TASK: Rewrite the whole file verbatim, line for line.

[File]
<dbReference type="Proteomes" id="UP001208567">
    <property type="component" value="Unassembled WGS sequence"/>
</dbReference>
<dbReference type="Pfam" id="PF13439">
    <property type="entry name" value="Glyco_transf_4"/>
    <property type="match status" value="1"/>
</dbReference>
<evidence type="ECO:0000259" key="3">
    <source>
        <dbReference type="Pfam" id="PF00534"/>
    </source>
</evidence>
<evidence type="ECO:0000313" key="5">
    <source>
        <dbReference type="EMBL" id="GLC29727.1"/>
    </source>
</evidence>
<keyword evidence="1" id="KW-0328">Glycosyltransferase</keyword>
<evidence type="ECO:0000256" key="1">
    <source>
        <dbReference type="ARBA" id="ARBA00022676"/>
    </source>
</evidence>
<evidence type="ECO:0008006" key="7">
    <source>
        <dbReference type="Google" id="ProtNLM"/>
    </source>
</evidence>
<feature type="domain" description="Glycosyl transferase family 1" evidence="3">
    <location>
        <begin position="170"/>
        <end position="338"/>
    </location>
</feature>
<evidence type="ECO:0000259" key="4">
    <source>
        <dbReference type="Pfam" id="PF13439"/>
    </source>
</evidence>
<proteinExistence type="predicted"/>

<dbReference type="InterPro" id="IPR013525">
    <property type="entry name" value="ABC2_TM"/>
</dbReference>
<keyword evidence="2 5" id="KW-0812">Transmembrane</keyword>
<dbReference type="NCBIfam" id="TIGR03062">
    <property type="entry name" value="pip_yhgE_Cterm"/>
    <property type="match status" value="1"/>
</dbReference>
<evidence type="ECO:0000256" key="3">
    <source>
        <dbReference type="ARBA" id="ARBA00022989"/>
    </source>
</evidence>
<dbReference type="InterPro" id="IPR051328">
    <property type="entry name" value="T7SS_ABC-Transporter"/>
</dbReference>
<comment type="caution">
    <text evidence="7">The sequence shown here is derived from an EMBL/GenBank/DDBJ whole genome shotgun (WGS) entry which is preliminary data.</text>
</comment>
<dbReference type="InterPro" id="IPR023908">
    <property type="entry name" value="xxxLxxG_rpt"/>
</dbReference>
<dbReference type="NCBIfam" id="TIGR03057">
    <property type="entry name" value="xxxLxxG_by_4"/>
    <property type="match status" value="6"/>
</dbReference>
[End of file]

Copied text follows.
<dbReference type="Proteomes" id="UP001208567">
    <property type="component" value="Unassembled WGS sequence"/>
</dbReference>
<dbReference type="Pfam" id="PF13439">
    <property type="entry name" value="Glyco_transf_4"/>
    <property type="match status" value="1"/>
</dbReference>
<evidence type="ECO:0000259" key="3">
    <source>
        <dbReference type="Pfam" id="PF00534"/>
    </source>
</evidence>
<evidence type="ECO:0000313" key="5">
    <source>
        <dbReference type="EMBL" id="GLC29727.1"/>
    </source>
</evidence>
<keyword evidence="1" id="KW-0328">Glycosyltransferase</keyword>
<evidence type="ECO:0000256" key="1">
    <source>
        <dbReference type="ARBA" id="ARBA00022676"/>
    </source>
</evidence>
<evidence type="ECO:0008006" key="7">
    <source>
        <dbReference type="Google" id="ProtNLM"/>
    </source>
</evidence>
<feature type="domain" description="Glycosyl transferase family 1" evidence="3">
    <location>
        <begin position="170"/>
        <end position="338"/>
    </location>
</feature>
<evidence type="ECO:0000259" key="4">
    <source>
        <dbReference type="Pfam" id="PF13439"/>
    </source>
</evidence>
<proteinExistence type="predicted"/>

<dbReference type="InterPro" id="IPR013525">
    <property type="entry name" value="ABC2_TM"/>
</dbReference>
<keyword evidence="2 5" id="KW-0812">Transmembrane</keyword>
<dbReference type="NCBIfam" id="TIGR03062">
    <property type="entry name" value="pip_yhgE_Cterm"/>
    <property type="match status" value="1"/>
</dbReference>
<evidence type="ECO:0000256" key="3">
    <source>
        <dbReference type="ARBA" id="ARBA00022989"/>
    </source>
</evidence>
<dbReference type="InterPro" id="IPR051328">
    <property type="entry name" value="T7SS_ABC-Transporter"/>
</dbReference>
<comment type="caution">
    <text evidence="7">The sequence shown here is derived from an EMBL/GenBank/DDBJ whole genome shotgun (WGS) entry which is preliminary data.</text>
</comment>
<dbReference type="InterPro" id="IPR023908">
    <property type="entry name" value="xxxLxxG_rpt"/>
</dbReference>
<dbReference type="NCBIfam" id="TIGR03057">
    <property type="entry name" value="xxxLxxG_by_4"/>
    <property type="match status" value="6"/>
</dbReference>